Salt Lick sits on the outskirts of Austin in Driftwood, by the Dell Diamond in Round Rock, and as a welcoming sight for airplane passengers at the Airport. Driftwood is the original location where you pay only with cash and can B.Y.O.B. However, since we were on the north side of Austin when we got a hankering for barbecue, we ended up at the Round Rock location.

There's also a Salt Lick taco bar that had decent barbecue wraps

The location I went to, Round Rock by Dell Diamond, is the one where Nolan Ryan likes to eat and is in eyesight of the baseball stadium that houses the minor league team for the area. The Driftwood location is the original and infamous for its BYOB policy and necessity of cash. The location at the airport is a great place to stop by and get a little barbecue before you leave on the plane. The food at the airport looked quite similar to the food at the Round Rock location and even had a tiny barbecue pit of its own.

Our sauce don't come in no ketchup bottles

The best deal for a lot of food is Family Style. It’s a little pricey per person, but it is SO much food for one person. Definitely worth it if you can take it. However, since my stomach is small, I got the meat combination plate with the pork ribs and beef brisket. The barbecue is good. Not too fatty and definitely a smoky taste. The ribs were the huge spare ribs kind and well seasoned, but quite full of bone. You know it came from an animal. The brisket was perfectly moist to a little on the dry side, but if you want a lot more juicy brisket, you can order “moist.” The seasoning for the meat is great and I really wish there was more, but the sauce was OK as additional flavor. The sauce itself is slightly spicy and more sour and savory versus sweet.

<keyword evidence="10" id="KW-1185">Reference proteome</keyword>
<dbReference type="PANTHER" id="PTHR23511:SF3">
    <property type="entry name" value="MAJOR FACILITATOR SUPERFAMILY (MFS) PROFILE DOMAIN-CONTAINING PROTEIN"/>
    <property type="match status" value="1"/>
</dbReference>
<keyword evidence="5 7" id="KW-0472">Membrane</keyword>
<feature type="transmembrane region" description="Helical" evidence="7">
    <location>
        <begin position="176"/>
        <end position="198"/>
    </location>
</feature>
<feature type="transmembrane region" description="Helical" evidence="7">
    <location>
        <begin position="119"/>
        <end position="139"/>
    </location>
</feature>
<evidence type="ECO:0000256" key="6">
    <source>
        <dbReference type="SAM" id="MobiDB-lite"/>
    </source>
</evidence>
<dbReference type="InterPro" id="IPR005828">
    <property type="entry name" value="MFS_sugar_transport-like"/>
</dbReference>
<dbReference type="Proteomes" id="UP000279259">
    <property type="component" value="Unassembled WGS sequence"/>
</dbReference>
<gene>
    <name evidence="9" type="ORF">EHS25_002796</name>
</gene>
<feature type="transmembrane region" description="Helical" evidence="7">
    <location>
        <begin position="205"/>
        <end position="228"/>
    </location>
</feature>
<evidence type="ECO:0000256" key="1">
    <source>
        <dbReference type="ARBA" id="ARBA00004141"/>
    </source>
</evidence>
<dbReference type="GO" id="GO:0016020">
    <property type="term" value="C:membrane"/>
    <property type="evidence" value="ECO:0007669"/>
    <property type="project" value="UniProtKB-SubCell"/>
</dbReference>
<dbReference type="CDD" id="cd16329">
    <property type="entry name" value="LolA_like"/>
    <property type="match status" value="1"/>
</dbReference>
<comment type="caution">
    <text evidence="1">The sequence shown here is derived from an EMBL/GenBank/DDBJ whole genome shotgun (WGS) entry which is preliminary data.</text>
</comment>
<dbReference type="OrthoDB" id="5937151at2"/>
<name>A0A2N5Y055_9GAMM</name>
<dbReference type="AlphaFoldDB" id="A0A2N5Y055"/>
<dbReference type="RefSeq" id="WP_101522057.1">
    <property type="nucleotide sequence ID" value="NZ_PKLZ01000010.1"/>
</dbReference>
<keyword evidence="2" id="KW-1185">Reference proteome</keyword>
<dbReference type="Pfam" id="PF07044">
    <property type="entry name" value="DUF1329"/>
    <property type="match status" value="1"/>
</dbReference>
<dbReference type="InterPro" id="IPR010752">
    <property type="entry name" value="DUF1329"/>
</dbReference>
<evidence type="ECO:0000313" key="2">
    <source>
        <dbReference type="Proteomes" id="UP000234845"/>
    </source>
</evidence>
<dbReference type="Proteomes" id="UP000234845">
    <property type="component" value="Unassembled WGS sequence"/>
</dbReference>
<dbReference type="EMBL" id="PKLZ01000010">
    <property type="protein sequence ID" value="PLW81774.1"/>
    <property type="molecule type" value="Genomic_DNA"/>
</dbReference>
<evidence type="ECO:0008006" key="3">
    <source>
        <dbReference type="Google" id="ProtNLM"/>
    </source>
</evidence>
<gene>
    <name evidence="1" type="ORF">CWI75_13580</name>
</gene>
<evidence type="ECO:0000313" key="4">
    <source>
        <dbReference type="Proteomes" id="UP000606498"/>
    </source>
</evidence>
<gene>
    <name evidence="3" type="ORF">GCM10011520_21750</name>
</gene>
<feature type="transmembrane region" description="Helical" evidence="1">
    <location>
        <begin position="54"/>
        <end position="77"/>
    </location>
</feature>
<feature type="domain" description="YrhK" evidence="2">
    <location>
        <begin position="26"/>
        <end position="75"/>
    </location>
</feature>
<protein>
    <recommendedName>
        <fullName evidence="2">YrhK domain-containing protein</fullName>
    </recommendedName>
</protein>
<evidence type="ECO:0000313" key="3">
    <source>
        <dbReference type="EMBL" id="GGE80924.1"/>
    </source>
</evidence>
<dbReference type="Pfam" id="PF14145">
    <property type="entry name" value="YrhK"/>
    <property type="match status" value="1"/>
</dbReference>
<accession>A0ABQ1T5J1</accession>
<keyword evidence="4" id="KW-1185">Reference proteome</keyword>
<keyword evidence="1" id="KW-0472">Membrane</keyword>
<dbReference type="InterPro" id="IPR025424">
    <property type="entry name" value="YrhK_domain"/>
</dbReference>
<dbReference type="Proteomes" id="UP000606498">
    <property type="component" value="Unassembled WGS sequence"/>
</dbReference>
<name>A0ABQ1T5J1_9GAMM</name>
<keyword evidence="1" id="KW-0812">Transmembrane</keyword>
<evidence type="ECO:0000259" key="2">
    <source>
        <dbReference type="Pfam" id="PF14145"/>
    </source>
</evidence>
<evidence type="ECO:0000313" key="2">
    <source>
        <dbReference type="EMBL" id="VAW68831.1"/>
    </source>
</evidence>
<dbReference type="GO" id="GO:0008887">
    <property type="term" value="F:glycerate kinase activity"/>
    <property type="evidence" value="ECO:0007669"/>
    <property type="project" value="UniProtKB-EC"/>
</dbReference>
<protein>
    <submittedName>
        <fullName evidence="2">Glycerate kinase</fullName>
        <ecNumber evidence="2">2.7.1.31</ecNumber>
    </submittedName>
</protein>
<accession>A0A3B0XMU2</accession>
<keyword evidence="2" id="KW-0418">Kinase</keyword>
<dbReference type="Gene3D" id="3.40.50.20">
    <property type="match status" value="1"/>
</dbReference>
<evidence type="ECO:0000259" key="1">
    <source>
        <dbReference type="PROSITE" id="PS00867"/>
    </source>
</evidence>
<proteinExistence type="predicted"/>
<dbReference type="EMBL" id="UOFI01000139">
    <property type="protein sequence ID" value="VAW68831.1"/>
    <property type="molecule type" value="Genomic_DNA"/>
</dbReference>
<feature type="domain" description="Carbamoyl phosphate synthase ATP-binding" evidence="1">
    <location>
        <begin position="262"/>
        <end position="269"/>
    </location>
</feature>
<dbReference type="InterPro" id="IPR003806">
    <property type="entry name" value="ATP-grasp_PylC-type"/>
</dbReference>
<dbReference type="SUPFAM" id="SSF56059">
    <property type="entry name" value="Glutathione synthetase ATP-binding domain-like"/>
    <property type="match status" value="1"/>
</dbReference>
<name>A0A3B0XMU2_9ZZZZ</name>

You can tell those sides aren't drowned in mayo

Bread!